• Read Orwell’s “Wintry Conscience of a Generation”
  • Read/Review Orwell’s Interview of Jonathan Swift (an imaginary account)-
  •  Students should complete close reading /annotations on post-it notes of Swift’s A Modest Proposal as Home Learning.


Review findings with students.  Photo Analysis of Propaganda Posters and review of rhetorical strategies at work in FDR’s Four Freedoms speech.

  • Have students recreate a biographical/historical timeline for the life of Orwell.
  • Present YouTube video to students on Cold War Propaganda.  Students should actively take notes.
  • Have students view and analyze several war time posters- The Red Menace: 15 Vintage Posters
  • Students will select 1 poster and complete a Photo Analysis Worksheet to complete single source interpretation.
  • Open class discussion/teacher as facilitator.
  • Have students view FDR’s Four Freedoms speech- AmericanRhetoric.com
  • Students will note rhetorical strategies at work within the speech.  Class discussion
  • Exit Slips:  Note 10 things you didn’t know before today’s lesson
  • Students are to view, annotate, assess the following documentary as Home Learning-  BBC Arena Documentary: T.S. Eliot Rejects Orwell’s Animal Farm



Day 3-  Students now have a better understanding of the socio-political environment in which Orwell was writing his novel.  Review with students the Bill of Rights and the Four Freedoms so that students may integrate and evaluate ideas presented.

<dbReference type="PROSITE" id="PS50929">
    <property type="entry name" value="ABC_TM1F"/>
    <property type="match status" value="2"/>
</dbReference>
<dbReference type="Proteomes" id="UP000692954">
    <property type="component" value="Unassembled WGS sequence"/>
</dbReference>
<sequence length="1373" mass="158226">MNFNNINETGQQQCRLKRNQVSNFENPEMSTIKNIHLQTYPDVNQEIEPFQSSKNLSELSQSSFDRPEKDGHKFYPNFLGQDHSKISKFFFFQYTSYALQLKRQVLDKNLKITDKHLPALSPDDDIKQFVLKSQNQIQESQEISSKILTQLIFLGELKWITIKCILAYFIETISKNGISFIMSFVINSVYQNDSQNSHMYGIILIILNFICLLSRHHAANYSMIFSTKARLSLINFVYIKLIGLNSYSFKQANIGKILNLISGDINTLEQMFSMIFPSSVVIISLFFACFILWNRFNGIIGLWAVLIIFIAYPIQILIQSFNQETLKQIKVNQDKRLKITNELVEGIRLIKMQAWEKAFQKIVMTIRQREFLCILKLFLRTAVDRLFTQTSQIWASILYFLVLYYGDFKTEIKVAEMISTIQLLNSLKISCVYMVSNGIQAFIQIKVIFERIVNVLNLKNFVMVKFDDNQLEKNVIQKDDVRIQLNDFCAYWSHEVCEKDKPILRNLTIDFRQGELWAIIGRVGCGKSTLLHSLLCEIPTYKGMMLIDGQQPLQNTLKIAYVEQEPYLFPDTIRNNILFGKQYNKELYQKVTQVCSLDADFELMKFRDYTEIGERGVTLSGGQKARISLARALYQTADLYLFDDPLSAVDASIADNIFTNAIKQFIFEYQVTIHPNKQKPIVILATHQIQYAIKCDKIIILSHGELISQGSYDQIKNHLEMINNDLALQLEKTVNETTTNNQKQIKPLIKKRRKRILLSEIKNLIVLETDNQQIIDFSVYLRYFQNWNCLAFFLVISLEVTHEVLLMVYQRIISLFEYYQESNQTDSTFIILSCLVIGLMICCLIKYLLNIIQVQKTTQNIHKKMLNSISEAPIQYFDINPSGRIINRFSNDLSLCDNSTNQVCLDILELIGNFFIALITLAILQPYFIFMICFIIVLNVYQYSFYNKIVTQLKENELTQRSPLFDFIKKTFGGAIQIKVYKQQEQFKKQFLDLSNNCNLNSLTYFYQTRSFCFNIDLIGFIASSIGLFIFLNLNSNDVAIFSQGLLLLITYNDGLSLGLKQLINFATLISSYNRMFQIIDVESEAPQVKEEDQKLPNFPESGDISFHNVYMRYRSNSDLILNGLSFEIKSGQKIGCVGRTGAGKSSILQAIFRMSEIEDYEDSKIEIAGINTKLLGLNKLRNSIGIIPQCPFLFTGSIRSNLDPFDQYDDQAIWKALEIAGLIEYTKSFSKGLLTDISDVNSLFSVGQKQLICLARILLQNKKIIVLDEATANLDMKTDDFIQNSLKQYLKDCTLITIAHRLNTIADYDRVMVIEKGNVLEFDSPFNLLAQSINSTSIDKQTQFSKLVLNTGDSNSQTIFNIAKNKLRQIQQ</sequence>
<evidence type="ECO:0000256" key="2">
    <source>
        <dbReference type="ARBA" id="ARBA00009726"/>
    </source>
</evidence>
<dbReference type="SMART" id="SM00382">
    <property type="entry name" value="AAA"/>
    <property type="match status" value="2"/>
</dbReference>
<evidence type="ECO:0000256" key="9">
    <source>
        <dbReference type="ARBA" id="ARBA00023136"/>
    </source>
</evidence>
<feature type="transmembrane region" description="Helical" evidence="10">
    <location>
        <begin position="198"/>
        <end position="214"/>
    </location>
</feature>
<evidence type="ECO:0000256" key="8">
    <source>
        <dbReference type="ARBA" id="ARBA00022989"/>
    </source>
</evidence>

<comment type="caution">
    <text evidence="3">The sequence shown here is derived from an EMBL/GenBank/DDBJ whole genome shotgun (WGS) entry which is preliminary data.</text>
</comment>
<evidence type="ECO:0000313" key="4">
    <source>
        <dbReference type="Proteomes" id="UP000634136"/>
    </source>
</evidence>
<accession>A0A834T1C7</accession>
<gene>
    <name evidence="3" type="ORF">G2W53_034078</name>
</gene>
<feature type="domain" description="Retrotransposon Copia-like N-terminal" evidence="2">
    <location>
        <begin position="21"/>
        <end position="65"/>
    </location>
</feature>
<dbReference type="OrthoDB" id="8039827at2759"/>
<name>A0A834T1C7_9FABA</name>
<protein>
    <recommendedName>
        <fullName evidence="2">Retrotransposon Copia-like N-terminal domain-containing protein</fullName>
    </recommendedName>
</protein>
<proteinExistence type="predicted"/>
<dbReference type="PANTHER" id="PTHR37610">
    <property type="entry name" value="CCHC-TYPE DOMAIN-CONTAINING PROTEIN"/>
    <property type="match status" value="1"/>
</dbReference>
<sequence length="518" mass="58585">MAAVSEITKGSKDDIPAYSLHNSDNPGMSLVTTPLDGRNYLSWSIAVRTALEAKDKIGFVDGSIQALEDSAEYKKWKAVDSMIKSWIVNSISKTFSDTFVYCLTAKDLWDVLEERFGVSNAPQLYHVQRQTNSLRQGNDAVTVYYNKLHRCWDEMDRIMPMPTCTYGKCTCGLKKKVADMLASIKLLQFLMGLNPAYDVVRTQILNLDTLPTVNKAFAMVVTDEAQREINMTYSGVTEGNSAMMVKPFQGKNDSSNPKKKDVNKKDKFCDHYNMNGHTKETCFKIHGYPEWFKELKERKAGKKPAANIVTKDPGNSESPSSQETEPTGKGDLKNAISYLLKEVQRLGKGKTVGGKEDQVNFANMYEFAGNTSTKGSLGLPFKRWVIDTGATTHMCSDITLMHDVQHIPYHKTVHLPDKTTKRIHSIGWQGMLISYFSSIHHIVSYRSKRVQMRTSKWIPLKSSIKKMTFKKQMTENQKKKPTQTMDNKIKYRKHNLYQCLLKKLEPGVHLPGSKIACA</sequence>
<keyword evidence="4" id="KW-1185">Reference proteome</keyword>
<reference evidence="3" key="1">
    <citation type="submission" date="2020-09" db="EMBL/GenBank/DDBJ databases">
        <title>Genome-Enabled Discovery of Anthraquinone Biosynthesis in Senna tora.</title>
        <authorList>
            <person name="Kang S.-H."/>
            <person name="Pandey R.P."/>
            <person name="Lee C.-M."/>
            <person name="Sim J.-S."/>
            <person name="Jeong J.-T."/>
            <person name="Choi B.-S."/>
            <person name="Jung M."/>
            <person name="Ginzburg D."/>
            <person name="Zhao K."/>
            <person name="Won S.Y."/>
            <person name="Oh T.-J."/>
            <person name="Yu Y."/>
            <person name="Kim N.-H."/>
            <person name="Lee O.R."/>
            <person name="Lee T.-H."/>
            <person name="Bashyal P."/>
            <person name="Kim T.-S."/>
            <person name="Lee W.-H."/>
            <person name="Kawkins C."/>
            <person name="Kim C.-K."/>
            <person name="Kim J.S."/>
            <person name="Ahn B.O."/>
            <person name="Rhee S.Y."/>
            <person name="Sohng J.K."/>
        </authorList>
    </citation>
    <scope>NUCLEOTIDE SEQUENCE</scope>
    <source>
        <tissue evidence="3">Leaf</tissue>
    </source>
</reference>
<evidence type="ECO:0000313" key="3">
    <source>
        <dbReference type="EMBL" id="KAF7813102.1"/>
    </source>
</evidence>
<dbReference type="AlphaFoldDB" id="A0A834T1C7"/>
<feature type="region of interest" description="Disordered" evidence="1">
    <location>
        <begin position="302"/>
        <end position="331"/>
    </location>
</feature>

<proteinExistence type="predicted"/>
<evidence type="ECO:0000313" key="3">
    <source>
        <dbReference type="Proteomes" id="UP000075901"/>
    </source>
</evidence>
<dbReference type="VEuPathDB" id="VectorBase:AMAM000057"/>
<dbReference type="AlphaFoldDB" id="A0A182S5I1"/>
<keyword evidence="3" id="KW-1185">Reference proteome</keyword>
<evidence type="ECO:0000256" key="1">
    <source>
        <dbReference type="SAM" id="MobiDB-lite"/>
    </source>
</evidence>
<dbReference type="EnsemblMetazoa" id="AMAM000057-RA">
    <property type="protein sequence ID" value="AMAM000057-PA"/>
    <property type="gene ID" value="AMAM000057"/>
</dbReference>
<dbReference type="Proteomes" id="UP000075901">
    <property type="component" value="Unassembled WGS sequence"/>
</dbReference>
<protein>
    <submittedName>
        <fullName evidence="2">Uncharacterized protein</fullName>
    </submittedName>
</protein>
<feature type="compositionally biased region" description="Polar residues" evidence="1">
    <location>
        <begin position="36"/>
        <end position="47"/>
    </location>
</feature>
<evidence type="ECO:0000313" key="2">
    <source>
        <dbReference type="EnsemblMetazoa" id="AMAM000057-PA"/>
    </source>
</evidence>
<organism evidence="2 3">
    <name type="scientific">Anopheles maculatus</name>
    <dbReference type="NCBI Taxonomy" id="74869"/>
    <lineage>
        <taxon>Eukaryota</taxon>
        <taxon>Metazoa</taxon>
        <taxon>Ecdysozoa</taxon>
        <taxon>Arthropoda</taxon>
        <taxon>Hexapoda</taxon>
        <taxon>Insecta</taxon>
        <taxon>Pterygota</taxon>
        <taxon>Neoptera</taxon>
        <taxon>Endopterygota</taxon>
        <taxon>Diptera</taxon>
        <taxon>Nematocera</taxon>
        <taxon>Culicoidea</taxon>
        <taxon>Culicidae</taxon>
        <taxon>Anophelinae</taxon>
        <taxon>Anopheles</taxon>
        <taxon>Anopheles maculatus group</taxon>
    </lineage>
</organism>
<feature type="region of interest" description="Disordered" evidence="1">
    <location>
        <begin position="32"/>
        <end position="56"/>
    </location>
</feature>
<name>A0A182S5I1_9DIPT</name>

• Review The Four Freedoms
  • Read and analyze the roots of and need for the Bill of Rights- teachingamericanhistory.org
  • Have student close read T.S Eliot’s 1944 rejection letter to Orwell
  • Have students Pair and Share- Which rhetorical strategies are at work in Eliot’s letter.  Why do you suppose Eliot yielded such power over the literary world?  What can you infer may have been Orwell’s reaction to this rejection?
  • Have students watch Glenn Beck broadcast August 14, 2010- “Are We Headed Toward Constitution or the Communist Manifesto?”  Are Beck’s points salient?  What is his point of view?  Who is his audience? 
  • Students must submit answers to the questions posed in long response format.


Day 4-5  Begin Structured Academic Controversy exercise.   Students will work through the historic controversy- the refusal to publish George Orwell’s Animal Farm as it is seen as too critical of Russia- a wartime ally.  Were Orwell’s freedoms trampled?

  • Students will divide into 2 groups- Group 1 which feels that Orwell’s rights were infringed upon and Group 2 which feels that Orwell’s rights needed to be temporarily suppressed.
  • Students from Group 1 will take turns explaining salient points.
  • The group not presenting does not rebut but articulates back to the points explored.
  • Group 2 may now present their side.
  • The listening group articulates.
  • After this Academic Controversy Exercise, students may opt to take the opposing side.
  • Students must now develop final arguments for their essays.
  • Each student  will submit a completed argument/synthesis essay of no fewer than 500 words.